ResultSet srs = stmt.executeQuery("SELECT FIRST_NAME, AGE FROM STUDENTS_TABLE");

What's new in JDBC 3.0?
Probably the new features of most interest are:
  • Savepoint support
  • Reuse of prepared statements by connection pools
  • Retrieval of auto-generated keys
  • Ability to have multiple open ResultSet objects
  • Ability to make internal updates to the data in Blob and Clob objects
  • Ability to Update columns containing BLOB, CLOB, ARRAY and REF types

How do I create an updatable ResultSet?
Just as is required with a scrollable ResultSet, the Statement must be capable of returning an updatable ResultSet. This is accomplished by asking the Connection to return the appropriate type of Statement using Connection.createStatement(int resultSetType, int resultSetConcurrency). The resultSetConcurrency parameter must be ResultSet.CONCUR_UPDATABLE. The actual code would look like this:

Statement stmt = con.createStatement( ResultSet.TYPE_SCROLL_SENSITIVE, ResultSet.CONCUR_UPDATABLE );

Note that the spec allows a driver to return a different type of Statement/ResultSet than that requested, depending on capabilities and circumstances, so the actual type returned should be checked with ResultSet.getConcurrency().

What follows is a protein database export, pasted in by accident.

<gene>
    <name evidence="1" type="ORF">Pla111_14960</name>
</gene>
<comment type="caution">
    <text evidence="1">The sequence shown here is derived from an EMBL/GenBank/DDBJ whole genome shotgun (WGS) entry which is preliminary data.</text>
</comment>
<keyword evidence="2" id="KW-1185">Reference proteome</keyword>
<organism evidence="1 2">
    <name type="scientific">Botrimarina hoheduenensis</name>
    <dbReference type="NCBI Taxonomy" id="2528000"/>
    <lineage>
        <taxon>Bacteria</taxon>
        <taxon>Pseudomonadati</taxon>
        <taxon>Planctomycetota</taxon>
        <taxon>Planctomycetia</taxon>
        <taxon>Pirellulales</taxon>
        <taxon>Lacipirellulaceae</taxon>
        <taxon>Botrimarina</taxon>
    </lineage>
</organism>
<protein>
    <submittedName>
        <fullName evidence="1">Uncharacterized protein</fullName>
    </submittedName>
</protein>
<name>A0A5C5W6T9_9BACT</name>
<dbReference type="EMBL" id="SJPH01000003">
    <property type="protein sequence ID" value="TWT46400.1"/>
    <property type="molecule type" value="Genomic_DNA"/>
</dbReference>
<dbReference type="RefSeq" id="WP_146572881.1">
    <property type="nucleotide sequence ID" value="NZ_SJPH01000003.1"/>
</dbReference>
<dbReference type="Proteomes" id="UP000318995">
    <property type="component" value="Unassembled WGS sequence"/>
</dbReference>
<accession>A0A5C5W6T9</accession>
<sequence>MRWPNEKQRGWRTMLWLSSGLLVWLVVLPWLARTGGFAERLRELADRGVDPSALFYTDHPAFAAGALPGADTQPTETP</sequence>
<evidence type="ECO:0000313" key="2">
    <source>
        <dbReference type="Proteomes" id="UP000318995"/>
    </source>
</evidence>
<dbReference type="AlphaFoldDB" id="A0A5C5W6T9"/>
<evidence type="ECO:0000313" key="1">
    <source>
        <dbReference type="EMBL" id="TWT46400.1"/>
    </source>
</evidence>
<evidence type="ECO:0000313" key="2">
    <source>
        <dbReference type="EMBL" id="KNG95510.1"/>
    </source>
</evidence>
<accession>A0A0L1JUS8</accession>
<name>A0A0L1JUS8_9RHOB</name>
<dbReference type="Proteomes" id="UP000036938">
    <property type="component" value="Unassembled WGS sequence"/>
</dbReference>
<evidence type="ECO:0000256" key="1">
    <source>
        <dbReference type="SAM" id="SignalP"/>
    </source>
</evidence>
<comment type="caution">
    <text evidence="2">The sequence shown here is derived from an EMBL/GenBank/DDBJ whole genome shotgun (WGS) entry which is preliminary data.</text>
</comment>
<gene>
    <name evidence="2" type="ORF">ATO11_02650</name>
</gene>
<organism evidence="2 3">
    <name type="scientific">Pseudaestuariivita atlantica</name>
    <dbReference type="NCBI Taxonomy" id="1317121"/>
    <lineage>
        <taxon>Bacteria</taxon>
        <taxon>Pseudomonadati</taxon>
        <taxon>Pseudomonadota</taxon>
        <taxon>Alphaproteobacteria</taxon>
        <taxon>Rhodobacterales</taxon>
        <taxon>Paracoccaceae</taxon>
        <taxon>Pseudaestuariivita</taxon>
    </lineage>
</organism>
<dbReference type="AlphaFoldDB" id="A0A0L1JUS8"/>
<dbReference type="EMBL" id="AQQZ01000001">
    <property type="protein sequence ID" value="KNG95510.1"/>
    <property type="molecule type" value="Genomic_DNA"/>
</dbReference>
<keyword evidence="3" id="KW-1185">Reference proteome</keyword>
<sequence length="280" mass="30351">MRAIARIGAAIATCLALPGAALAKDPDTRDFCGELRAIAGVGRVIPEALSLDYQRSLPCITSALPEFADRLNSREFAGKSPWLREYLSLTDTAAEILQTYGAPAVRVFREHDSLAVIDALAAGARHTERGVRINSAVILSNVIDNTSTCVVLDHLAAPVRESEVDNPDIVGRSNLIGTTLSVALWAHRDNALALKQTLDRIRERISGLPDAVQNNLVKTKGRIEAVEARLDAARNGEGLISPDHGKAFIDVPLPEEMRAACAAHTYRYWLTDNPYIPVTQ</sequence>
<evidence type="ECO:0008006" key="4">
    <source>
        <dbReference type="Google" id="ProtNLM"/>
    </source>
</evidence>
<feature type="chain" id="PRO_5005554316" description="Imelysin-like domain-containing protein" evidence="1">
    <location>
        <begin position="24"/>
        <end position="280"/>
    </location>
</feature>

How do I get runtime information about the JDBC Driver?
Use the following DatabaseMetaData methods:
  • getDriverMajorVersion()
  • getDriverMinorVersion()
  • getDriverName()
  • getDriverVersion()
Why do I get the message "No Suitable Driver"?
Often the answer is given that the correct driver is not loaded. This may be the case, but more typically, the JDBC database URL passed is not properly constructed. When a Connection request is issued, the DriverManager asks each loaded driver if it understands the URL sent. If no driver responds that it understands the URL, then the "No Suitable Driver" message is returned

How can I ensure that my app has the latest data?
Typically an application retrieves multiple rows of data, providing a snapshot at an instant of time. Before a particular row is operated upon, the actual data may have been modified by another program. When it is essential that the most recent data is provided, a JDBC 2.0 driver provides the ResultSet.refreshRow() method.

How can I connect to mysql database using jdbc?
 // loads the JDBC driver
 Class.forName("org.gjt.mm.mysql.Driver").newInstance();
 // get a database connection
 Connection conn = DriverManager.getConnection("jdbc:mysql://hostname/databaseName", "user","password");